UPS Earnings Beat Street Estimates, Boosts Outlook
UPS said third-quarter profit rose to $991 million, or 99 cents a share, from $549 million, or 55 cents, a year ago. On an adjusted basis, UPS earnings came to 93 cents a share, which beat analysts' average estimate by a nickel, according to data from Thomson Reuters.
Revenue for the three months ended Sept. 30 increased 9% to $12.19 billion from $11.15 billion in last year's third quarter. The top-line number was shy of analysts' forecast for revenue of $12.37 billion. U.S. domestic package revenue gained 6%, while the international business grew 11%. The company's supply chain and freight division enjoyed a 19% jump in revenue.
Average daily volume increased 5%, while adjusted operating margin expanded more than 4% After undergoing a painful domestic reorganization, UPS has been benefiting from margin-boosting cost efficiencies.
"UPS generated superior performance across all segments," Kurt Kuehn, UPS's chief financial officer, said in a statement. "Based on the projections of retailers and economists, we expect modest growth during the holiday peak season. We are raising our full-year 2010 guidance with adjusted earnings per share expected to grow more than 50% over last year."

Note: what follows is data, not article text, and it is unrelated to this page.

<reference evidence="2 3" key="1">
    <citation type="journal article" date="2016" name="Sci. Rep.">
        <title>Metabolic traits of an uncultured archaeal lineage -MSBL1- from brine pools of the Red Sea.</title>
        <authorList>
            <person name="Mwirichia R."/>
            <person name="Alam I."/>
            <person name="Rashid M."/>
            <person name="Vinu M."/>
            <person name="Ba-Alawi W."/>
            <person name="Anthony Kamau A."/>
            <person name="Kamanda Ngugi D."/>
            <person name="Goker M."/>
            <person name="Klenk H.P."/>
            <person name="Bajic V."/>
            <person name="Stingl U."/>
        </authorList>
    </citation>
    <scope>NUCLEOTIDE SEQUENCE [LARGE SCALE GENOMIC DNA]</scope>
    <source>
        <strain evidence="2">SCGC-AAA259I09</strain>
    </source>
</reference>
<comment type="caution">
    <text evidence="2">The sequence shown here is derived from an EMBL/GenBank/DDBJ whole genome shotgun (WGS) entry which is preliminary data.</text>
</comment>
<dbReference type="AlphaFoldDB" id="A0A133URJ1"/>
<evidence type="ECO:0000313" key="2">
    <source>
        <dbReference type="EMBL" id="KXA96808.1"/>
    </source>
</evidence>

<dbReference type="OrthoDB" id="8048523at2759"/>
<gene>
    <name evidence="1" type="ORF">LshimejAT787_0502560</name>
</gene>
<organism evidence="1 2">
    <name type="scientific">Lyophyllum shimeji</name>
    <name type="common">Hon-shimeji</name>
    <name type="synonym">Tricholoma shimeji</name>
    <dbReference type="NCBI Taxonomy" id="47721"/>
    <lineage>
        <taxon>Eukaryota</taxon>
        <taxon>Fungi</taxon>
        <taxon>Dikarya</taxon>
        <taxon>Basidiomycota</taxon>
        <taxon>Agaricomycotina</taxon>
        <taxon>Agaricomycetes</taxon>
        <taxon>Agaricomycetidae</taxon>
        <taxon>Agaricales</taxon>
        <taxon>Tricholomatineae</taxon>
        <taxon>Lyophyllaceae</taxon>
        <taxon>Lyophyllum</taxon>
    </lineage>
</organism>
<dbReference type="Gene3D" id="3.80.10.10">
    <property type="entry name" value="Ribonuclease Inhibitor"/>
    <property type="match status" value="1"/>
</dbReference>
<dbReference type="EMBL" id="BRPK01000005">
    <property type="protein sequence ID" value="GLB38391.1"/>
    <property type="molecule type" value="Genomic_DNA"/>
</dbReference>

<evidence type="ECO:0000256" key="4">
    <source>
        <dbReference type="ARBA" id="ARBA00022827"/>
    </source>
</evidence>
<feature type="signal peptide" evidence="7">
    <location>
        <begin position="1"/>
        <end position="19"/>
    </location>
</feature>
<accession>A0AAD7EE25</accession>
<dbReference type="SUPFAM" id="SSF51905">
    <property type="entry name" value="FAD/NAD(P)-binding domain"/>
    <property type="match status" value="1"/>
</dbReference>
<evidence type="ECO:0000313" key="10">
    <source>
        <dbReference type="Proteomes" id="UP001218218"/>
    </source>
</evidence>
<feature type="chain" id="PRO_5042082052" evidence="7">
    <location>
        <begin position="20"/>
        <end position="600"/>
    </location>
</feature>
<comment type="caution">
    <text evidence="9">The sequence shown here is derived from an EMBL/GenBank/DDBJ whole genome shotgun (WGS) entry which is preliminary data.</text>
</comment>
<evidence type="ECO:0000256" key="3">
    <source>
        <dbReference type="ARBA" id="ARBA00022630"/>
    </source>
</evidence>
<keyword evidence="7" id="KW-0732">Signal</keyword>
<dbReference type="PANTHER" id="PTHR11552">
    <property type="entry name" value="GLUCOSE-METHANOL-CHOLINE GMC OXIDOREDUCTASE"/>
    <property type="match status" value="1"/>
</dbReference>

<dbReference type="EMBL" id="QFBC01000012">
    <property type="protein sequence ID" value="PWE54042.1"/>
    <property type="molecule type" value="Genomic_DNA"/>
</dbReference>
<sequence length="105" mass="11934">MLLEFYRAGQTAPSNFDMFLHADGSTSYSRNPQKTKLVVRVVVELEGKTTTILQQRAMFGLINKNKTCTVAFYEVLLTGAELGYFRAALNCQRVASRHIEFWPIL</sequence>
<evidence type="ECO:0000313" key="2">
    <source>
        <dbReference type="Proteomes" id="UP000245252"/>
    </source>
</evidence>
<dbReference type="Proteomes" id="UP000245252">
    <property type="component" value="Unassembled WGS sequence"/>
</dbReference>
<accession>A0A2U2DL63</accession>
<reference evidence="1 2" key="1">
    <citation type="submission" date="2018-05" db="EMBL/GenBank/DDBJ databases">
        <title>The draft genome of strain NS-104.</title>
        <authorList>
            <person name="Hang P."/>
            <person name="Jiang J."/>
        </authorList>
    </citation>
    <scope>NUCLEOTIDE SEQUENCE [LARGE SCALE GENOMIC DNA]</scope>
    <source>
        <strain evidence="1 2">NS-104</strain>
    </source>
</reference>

With its largest investment spending behind it, UPS should harvest cash flow and reward investors, said Sterne Agee analyst Jeff Kauffman in a note to clients ahead of the report. "The combination of reduced capital requirements, increasing margins and a more flexible attitude about balance sheet management should result in increased dividends, share repurchases and acquisitions to augment share price," the analyst wrote.
Like chief rival FedEx (FDX), UPS's results tend to get a lot of attention because its global footprint offers insights into the health of the world economy. Last month FedEx said it's fiscal first-quarter profit more than doubled on an 18% gain in revenue.
Shares in UPS are up 20% for the year-to-date, outperforming the broader market by a wide margin.